More important than ever, these features support financial operations throughout the life cycle of a medical facility.

Tap Into Our Expertise

It’s crucial to rely on current medical coding and billing solutions in light of these changes. These processes can further enhance your— billing processes, revenue cycle, and pain management practice.

At 5 Star Billing Billing Services Inc, we offer the highest level of performance for high-quality medical billing and coding. Save your money by outsourcing to a professional billing service.

Schedule a call with our experts today!


Changes in CPT Codes in 2021 March 1, 2021

cpt codes for 2021

The 2021 Current Procedural Terminology (CPT®) code set was released earlier last fall by the American Medical Association (AMA). There are 329 editorial changes, including 206 new codes, 54 deletions, 69 revisions, along with the “first massive revamp of office codes and guidelines and other outpatient assessment and management (E/M) services in more than 25 years.” Changes became effective earlier this year, last January 1, 2021. Here are some highlights about the changes that you should know:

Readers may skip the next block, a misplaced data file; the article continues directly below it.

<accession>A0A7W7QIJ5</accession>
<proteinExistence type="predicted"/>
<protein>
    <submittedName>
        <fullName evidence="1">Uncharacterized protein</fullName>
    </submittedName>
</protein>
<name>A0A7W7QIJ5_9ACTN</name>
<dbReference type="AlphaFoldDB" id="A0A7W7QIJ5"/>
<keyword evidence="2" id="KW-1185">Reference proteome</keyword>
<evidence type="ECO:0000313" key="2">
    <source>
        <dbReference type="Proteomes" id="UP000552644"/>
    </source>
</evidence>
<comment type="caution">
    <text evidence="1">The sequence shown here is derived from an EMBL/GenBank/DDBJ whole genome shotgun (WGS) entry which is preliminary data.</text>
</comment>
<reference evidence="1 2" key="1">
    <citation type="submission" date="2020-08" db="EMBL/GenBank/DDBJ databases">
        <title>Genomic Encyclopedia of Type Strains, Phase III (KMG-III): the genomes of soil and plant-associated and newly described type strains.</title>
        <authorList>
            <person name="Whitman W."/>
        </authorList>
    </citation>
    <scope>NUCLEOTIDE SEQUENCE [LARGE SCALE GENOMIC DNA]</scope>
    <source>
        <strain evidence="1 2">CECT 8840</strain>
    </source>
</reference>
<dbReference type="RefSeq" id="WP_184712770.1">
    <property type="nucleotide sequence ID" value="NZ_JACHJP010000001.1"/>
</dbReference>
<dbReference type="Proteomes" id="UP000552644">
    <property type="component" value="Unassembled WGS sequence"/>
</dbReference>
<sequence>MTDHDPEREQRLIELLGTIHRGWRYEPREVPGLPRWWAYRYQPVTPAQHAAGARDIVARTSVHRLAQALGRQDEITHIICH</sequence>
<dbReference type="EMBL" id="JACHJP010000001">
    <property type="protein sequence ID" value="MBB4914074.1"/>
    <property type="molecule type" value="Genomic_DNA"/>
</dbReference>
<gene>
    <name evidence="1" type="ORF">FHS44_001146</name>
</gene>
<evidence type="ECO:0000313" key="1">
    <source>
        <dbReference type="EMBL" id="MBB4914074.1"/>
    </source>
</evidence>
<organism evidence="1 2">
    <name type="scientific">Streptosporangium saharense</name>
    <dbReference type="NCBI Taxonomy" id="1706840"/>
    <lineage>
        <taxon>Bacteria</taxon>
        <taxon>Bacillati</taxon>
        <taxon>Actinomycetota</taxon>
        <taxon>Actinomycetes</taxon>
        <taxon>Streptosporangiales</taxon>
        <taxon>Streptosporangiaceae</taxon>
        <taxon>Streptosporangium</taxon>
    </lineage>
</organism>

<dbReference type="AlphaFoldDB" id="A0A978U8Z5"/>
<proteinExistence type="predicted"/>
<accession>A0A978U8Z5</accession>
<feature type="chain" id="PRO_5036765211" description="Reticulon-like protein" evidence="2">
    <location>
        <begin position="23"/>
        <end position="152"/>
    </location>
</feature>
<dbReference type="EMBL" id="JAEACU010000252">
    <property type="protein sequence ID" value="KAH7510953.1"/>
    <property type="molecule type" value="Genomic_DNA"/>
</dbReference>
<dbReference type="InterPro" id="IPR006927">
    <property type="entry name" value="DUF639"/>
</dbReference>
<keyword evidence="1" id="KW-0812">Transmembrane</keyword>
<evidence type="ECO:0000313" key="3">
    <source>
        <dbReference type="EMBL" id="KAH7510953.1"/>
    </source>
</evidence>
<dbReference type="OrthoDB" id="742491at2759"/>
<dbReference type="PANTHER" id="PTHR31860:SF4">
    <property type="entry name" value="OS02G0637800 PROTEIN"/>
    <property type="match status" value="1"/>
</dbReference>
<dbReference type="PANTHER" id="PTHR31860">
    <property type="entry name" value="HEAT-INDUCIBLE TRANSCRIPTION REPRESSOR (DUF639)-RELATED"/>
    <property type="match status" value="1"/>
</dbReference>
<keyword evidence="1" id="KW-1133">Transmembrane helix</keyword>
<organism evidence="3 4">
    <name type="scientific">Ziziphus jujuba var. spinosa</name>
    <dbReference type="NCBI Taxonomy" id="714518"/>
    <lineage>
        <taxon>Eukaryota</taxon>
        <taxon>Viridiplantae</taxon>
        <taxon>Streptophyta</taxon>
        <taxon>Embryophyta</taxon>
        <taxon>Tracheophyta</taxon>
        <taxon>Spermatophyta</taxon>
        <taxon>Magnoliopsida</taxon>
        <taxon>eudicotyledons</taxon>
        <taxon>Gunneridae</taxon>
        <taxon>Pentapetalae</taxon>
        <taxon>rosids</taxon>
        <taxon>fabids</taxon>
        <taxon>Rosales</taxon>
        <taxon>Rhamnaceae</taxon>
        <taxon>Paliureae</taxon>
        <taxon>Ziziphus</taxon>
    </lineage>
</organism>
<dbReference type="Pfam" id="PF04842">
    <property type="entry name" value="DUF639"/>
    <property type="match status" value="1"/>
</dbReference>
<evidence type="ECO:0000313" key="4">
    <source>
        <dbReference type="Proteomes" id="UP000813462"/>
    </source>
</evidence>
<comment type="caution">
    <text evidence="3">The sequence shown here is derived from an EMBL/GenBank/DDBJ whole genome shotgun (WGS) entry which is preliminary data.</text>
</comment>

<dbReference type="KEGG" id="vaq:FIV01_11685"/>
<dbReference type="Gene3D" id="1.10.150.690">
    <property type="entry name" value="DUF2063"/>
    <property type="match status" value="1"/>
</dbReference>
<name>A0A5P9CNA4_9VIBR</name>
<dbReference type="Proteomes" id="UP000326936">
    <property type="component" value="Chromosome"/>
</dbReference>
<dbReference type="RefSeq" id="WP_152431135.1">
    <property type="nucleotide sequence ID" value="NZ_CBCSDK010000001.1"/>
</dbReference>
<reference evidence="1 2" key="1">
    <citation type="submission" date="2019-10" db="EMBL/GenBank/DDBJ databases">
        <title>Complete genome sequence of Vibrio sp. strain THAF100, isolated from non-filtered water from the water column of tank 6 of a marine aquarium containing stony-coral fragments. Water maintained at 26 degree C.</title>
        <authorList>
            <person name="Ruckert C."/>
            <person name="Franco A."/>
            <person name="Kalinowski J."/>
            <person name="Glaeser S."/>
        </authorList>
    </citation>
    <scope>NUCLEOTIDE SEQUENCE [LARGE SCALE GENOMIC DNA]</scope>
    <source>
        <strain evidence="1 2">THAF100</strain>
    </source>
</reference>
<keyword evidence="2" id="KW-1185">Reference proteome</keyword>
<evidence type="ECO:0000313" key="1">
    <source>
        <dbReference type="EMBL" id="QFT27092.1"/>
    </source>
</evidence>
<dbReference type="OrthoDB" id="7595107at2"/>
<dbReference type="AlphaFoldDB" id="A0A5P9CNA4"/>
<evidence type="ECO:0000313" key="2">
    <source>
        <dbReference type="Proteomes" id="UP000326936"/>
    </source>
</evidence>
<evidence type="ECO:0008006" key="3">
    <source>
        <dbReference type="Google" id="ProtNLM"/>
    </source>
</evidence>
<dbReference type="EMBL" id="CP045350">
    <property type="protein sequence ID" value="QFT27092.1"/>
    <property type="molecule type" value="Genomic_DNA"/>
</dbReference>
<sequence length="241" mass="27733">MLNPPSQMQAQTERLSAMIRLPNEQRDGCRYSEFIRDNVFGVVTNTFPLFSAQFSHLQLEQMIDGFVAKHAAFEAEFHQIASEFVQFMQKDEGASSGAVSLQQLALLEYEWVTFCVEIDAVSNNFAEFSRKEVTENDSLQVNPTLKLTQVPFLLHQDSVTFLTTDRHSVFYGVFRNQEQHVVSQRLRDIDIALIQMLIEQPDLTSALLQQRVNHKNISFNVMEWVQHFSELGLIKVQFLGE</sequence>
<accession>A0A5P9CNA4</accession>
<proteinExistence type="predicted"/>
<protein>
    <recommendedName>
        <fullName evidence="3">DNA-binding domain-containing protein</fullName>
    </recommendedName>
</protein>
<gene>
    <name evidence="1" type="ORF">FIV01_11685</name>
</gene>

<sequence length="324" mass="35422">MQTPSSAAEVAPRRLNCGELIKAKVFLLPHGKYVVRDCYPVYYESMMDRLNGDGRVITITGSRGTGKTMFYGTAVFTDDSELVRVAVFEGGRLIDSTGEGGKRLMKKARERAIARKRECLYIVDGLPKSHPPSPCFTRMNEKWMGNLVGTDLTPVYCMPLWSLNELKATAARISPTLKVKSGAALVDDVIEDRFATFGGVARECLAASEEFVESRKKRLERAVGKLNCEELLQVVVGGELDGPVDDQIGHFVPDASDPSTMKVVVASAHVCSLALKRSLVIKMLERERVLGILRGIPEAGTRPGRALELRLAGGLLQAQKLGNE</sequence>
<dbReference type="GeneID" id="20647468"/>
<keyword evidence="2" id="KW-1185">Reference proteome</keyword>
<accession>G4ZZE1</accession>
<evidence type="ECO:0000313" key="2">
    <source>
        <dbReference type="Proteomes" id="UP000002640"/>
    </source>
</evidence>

E/M Services

The office and outpatient E/M Services have the biggest changes. According to the AMA, these modifications include:

  • History and physical exams are no longer an element for code selection.
  • Letting physicians choose the best patient care by permitting code level selection according to the medical decision-making (MDM) or total time.